This audio of the light curve can then be interpreted into a musical piece. Therefore, using this method, we can generate two audios: one is the actual audio of the light curve where there is a corresponding 1:1 ratio of magnitude to musical note, and the other is a 1:1 ratio of Julian dates to musical rhythm. Most of the time, although these musical notes follow a specific key signature and family chords, there are some notes that deviate, meaning, it seems to be out of tune. That is why we also arrange it into a beautiful musical piece.
The observed star – Delta Cephei, part of the constellation Cepheus
The star used for the audio is called Delta Cephei (abbreviated to Del Cep), located approximately 887 light-years away. It is a Type II Cepheid – a variable star type with a period of pulsation between 1 and 50 days. Delta Cephei itself has a period of pulsation of around 5 days, with a visual magnitude that changes within the range of 3.5 to 4.4. It is one of the stars in the Cepheus constellation, as seen in the constellation image below.
The Stellar Music
You can check out my stellar music by listening to the two audio files below:
1) Del Cep 2448606.58 to 2448636 - the actual audio of the light curve - not arranged and follows the 1:1 ratio
2) The Joy of Cephei - the arranged audio - this is the musical piece, arranged, and some notes were manipulated for aesthetic purposes.
Just remember - the sound that you hear is not from the interior of the star, rather, it is the sound that the light curve creates using the Droppelmann and Mennickent 2018 equations.
I hope you enjoy the stellar music…
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Introduction from Eija Salmi, Secretary General, Cumulus Assoc. & Thais Russomano, CEO, InnovaSpace:
During the 21st century outer space has become a topic for discussion by passionate people in design universities worldwide. Some institutions have piloted initiatives and have ongoing activities in the art, design and media curriculum focused on space, considering how design can contribute to overcoming the challenges humanity will encounter when exploring this new frontier. We know for certain that living off-Earth will bring multiple challenges that require innovative solutions if we are to inhabit another planet. The field of design will be an essential element in facilitating space life, just as it is present everywhere in our lives here on Earth, whether on its own or collaboratively with other disciplines, such as medicine, engineering etc. Design education and research plays a massive role not only for the design profession, but also for business, industry and other institutional stakeholders in the space era to ensure a good, healthy and secure space future.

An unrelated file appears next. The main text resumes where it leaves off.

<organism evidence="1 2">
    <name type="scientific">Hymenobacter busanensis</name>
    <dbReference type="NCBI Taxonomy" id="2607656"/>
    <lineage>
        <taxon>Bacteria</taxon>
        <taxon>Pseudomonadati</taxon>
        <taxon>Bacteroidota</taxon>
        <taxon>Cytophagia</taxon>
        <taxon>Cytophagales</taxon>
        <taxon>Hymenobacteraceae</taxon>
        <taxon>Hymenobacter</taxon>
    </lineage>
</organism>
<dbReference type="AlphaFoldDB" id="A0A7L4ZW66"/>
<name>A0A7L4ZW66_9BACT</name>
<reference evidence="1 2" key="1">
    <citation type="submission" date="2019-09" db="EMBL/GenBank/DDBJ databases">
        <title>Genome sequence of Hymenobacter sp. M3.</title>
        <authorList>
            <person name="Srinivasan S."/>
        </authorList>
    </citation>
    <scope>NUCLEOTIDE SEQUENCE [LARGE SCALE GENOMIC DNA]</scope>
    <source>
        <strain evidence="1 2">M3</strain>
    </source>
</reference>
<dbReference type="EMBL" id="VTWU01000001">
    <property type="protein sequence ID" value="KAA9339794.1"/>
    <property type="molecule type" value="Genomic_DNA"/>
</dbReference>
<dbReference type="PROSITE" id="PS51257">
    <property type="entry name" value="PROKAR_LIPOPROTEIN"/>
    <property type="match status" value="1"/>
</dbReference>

The aim of this blog today, written by Dr Dolly Daou, is to share knowledge and inspire all of us to rise to the challenges of humanity’s tomorrow in outer space – inspired by design. This is the first in a series!
Enjoy and please do share on your social media!
On Planet Earth, we have been accustomed to living our lives conditioned by daily habits; we eat, sleep, cook, work, walk, build, interact according to our environments, grounded by gravity. Culturally, we differ in customs, in habits, we eat different food, we live differently, we speak different languages, however what unifies us is the relationship between our physiology and our topography. This relationship is the result of the universal gravity system and the evolution of beings and their environment on Planet Earth, the Blue Planet. The colour blue refers to the interaction of solar rays with the gases of Earth's atmosphere. Similarly, Planet Mars is known as the Red Planet in reference to the mass of red soil that covers its surface. The colour coding of both planets reflects the relationship between our biological existence and our environmental characteristics, which influence our daily habits and our survival traits on these planets.